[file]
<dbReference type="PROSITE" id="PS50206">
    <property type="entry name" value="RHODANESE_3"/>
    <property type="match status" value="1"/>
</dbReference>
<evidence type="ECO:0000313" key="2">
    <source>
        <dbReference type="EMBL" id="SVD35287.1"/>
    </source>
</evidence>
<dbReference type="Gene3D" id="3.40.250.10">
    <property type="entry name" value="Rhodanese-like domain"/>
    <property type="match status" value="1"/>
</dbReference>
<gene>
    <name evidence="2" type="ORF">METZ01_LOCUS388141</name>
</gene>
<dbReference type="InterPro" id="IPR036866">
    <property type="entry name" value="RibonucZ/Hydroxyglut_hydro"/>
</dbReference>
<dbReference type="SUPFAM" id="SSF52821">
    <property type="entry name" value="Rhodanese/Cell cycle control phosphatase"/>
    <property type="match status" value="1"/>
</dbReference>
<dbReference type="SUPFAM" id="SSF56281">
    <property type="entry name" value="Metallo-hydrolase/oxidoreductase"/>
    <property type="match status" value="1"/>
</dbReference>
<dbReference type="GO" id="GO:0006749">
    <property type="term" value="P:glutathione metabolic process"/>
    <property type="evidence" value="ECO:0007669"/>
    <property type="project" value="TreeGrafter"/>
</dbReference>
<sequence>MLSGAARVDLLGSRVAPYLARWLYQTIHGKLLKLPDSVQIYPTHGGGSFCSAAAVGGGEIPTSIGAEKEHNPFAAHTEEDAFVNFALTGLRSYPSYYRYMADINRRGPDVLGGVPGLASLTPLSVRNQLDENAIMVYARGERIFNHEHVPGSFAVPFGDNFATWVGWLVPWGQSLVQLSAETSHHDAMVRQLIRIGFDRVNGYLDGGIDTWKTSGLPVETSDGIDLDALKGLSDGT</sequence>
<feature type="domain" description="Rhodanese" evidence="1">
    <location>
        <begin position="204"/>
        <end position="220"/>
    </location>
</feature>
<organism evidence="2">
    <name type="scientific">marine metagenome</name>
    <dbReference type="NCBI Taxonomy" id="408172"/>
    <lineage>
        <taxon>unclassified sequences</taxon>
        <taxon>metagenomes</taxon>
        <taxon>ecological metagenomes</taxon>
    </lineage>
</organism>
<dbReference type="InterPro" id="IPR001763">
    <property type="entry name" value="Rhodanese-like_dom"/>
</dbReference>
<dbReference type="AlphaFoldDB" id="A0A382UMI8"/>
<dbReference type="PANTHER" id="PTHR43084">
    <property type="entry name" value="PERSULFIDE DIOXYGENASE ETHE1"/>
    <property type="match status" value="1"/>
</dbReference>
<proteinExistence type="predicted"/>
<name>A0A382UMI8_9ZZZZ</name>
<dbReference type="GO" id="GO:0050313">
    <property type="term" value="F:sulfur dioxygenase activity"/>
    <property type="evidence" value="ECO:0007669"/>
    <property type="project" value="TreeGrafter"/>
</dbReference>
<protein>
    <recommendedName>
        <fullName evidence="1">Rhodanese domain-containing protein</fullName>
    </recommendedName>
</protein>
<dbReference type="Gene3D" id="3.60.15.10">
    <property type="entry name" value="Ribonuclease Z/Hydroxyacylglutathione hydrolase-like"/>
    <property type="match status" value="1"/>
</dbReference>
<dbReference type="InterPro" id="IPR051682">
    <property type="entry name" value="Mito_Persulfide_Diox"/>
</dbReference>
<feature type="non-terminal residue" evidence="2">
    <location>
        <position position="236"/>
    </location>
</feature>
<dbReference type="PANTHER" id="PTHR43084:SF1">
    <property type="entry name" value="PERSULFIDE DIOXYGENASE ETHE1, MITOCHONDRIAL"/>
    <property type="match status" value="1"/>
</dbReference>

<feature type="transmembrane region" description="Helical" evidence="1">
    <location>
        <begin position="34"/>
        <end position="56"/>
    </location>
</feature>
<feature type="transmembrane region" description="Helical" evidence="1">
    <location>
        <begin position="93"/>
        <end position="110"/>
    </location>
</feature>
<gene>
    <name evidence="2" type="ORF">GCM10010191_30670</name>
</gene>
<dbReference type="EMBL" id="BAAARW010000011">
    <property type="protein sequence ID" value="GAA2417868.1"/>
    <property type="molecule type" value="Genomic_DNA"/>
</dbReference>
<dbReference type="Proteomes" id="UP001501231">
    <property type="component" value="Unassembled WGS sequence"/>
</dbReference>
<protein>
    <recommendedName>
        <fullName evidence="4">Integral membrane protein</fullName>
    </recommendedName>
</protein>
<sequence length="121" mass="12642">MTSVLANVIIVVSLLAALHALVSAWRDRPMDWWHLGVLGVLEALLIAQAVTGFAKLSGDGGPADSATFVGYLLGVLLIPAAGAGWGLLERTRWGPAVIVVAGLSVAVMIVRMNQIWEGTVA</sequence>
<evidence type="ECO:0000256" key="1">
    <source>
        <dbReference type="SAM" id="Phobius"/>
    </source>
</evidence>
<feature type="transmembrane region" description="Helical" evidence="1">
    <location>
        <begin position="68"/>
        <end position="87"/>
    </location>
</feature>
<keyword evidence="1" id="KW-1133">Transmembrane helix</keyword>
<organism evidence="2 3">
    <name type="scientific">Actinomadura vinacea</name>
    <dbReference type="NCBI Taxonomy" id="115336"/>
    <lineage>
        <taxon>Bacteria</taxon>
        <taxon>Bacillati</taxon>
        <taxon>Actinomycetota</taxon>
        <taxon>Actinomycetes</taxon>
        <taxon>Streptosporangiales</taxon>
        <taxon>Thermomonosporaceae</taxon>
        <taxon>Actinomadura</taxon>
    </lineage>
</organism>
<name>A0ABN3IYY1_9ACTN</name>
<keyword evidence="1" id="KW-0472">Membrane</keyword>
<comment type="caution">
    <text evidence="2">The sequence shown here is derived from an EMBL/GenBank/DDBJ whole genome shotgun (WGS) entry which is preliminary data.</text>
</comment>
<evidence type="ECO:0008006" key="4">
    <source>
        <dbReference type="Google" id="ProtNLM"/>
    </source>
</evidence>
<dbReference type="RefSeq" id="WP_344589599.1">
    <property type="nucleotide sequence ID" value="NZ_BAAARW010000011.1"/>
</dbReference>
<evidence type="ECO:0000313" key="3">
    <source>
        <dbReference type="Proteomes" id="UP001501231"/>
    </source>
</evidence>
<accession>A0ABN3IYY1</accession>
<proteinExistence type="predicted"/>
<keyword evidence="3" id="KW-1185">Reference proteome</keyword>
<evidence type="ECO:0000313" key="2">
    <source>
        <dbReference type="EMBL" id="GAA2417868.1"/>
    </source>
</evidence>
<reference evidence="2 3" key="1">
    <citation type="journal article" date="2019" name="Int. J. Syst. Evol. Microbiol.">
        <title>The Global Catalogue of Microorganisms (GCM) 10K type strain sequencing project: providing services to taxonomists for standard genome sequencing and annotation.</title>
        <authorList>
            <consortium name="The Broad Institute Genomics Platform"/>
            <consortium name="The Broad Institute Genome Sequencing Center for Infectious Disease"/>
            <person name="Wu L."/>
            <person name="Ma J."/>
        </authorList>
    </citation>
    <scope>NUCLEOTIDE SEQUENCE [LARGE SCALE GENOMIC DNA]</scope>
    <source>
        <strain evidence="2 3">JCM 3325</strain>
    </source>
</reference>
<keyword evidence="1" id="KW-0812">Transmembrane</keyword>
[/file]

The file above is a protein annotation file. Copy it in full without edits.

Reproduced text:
<dbReference type="PROSITE" id="PS50206">
    <property type="entry name" value="RHODANESE_3"/>
    <property type="match status" value="1"/>
</dbReference>
<evidence type="ECO:0000313" key="2">
    <source>
        <dbReference type="EMBL" id="SVD35287.1"/>
    </source>
</evidence>
<dbReference type="Gene3D" id="3.40.250.10">
    <property type="entry name" value="Rhodanese-like domain"/>
    <property type="match status" value="1"/>
</dbReference>
<gene>
    <name evidence="2" type="ORF">METZ01_LOCUS388141</name>
</gene>
<dbReference type="InterPro" id="IPR036866">
    <property type="entry name" value="RibonucZ/Hydroxyglut_hydro"/>
</dbReference>
<dbReference type="SUPFAM" id="SSF52821">
    <property type="entry name" value="Rhodanese/Cell cycle control phosphatase"/>
    <property type="match status" value="1"/>
</dbReference>
<dbReference type="SUPFAM" id="SSF56281">
    <property type="entry name" value="Metallo-hydrolase/oxidoreductase"/>
    <property type="match status" value="1"/>
</dbReference>
<dbReference type="GO" id="GO:0006749">
    <property type="term" value="P:glutathione metabolic process"/>
    <property type="evidence" value="ECO:0007669"/>
    <property type="project" value="TreeGrafter"/>
</dbReference>
<sequence>MLSGAARVDLLGSRVAPYLARWLYQTIHGKLLKLPDSVQIYPTHGGGSFCSAAAVGGGEIPTSIGAEKEHNPFAAHTEEDAFVNFALTGLRSYPSYYRYMADINRRGPDVLGGVPGLASLTPLSVRNQLDENAIMVYARGERIFNHEHVPGSFAVPFGDNFATWVGWLVPWGQSLVQLSAETSHHDAMVRQLIRIGFDRVNGYLDGGIDTWKTSGLPVETSDGIDLDALKGLSDGT</sequence>
<feature type="domain" description="Rhodanese" evidence="1">
    <location>
        <begin position="204"/>
        <end position="220"/>
    </location>
</feature>
<organism evidence="2">
    <name type="scientific">marine metagenome</name>
    <dbReference type="NCBI Taxonomy" id="408172"/>
    <lineage>
        <taxon>unclassified sequences</taxon>
        <taxon>metagenomes</taxon>
        <taxon>ecological metagenomes</taxon>
    </lineage>
</organism>
<dbReference type="InterPro" id="IPR001763">
    <property type="entry name" value="Rhodanese-like_dom"/>
</dbReference>
<dbReference type="AlphaFoldDB" id="A0A382UMI8"/>
<dbReference type="PANTHER" id="PTHR43084">
    <property type="entry name" value="PERSULFIDE DIOXYGENASE ETHE1"/>
    <property type="match status" value="1"/>
</dbReference>
<proteinExistence type="predicted"/>
<name>A0A382UMI8_9ZZZZ</name>
<dbReference type="GO" id="GO:0050313">
    <property type="term" value="F:sulfur dioxygenase activity"/>
    <property type="evidence" value="ECO:0007669"/>
    <property type="project" value="TreeGrafter"/>
</dbReference>
<protein>
    <recommendedName>
        <fullName evidence="1">Rhodanese domain-containing protein</fullName>
    </recommendedName>
</protein>
<dbReference type="Gene3D" id="3.60.15.10">
    <property type="entry name" value="Ribonuclease Z/Hydroxyacylglutathione hydrolase-like"/>
    <property type="match status" value="1"/>
</dbReference>
<dbReference type="InterPro" id="IPR051682">
    <property type="entry name" value="Mito_Persulfide_Diox"/>
</dbReference>
<feature type="non-terminal residue" evidence="2">
    <location>
        <position position="236"/>
    </location>
</feature>
<dbReference type="PANTHER" id="PTHR43084:SF1">
    <property type="entry name" value="PERSULFIDE DIOXYGENASE ETHE1, MITOCHONDRIAL"/>
    <property type="match status" value="1"/>
</dbReference>

<feature type="transmembrane region" description="Helical" evidence="1">
    <location>
        <begin position="34"/>
        <end position="56"/>
    </location>
</feature>
<feature type="transmembrane region" description="Helical" evidence="1">
    <location>
        <begin position="93"/>
        <end position="110"/>
    </location>
</feature>
<gene>
    <name evidence="2" type="ORF">GCM10010191_30670</name>
</gene>
<dbReference type="EMBL" id="BAAARW010000011">
    <property type="protein sequence ID" value="GAA2417868.1"/>
    <property type="molecule type" value="Genomic_DNA"/>
</dbReference>
<dbReference type="Proteomes" id="UP001501231">
    <property type="component" value="Unassembled WGS sequence"/>
</dbReference>
<protein>
    <recommendedName>
        <fullName evidence="4">Integral membrane protein</fullName>
    </recommendedName>
</protein>
<sequence length="121" mass="12642">MTSVLANVIIVVSLLAALHALVSAWRDRPMDWWHLGVLGVLEALLIAQAVTGFAKLSGDGGPADSATFVGYLLGVLLIPAAGAGWGLLERTRWGPAVIVVAGLSVAVMIVRMNQIWEGTVA</sequence>
<evidence type="ECO:0000256" key="1">
    <source>
        <dbReference type="SAM" id="Phobius"/>
    </source>
</evidence>
<feature type="transmembrane region" description="Helical" evidence="1">
    <location>
        <begin position="68"/>
        <end position="87"/>
    </location>
</feature>
<keyword evidence="1" id="KW-1133">Transmembrane helix</keyword>
<organism evidence="2 3">
    <name type="scientific">Actinomadura vinacea</name>
    <dbReference type="NCBI Taxonomy" id="115336"/>
    <lineage>
        <taxon>Bacteria</taxon>
        <taxon>Bacillati</taxon>
        <taxon>Actinomycetota</taxon>
        <taxon>Actinomycetes</taxon>
        <taxon>Streptosporangiales</taxon>
        <taxon>Thermomonosporaceae</taxon>
        <taxon>Actinomadura</taxon>
    </lineage>
</organism>
<name>A0ABN3IYY1_9ACTN</name>
<keyword evidence="1" id="KW-0472">Membrane</keyword>
<comment type="caution">
    <text evidence="2">The sequence shown here is derived from an EMBL/GenBank/DDBJ whole genome shotgun (WGS) entry which is preliminary data.</text>
</comment>
<evidence type="ECO:0008006" key="4">
    <source>
        <dbReference type="Google" id="ProtNLM"/>
    </source>
</evidence>
<dbReference type="RefSeq" id="WP_344589599.1">
    <property type="nucleotide sequence ID" value="NZ_BAAARW010000011.1"/>
</dbReference>
<evidence type="ECO:0000313" key="3">
    <source>
        <dbReference type="Proteomes" id="UP001501231"/>
    </source>
</evidence>
<accession>A0ABN3IYY1</accession>
<proteinExistence type="predicted"/>
<keyword evidence="3" id="KW-1185">Reference proteome</keyword>
<evidence type="ECO:0000313" key="2">
    <source>
        <dbReference type="EMBL" id="GAA2417868.1"/>
    </source>
</evidence>
<reference evidence="2 3" key="1">
    <citation type="journal article" date="2019" name="Int. J. Syst. Evol. Microbiol.">
        <title>The Global Catalogue of Microorganisms (GCM) 10K type strain sequencing project: providing services to taxonomists for standard genome sequencing and annotation.</title>
        <authorList>
            <consortium name="The Broad Institute Genomics Platform"/>
            <consortium name="The Broad Institute Genome Sequencing Center for Infectious Disease"/>
            <person name="Wu L."/>
            <person name="Ma J."/>
        </authorList>
    </citation>
    <scope>NUCLEOTIDE SEQUENCE [LARGE SCALE GENOMIC DNA]</scope>
    <source>
        <strain evidence="2 3">JCM 3325</strain>
    </source>
</reference>
<keyword evidence="1" id="KW-0812">Transmembrane</keyword>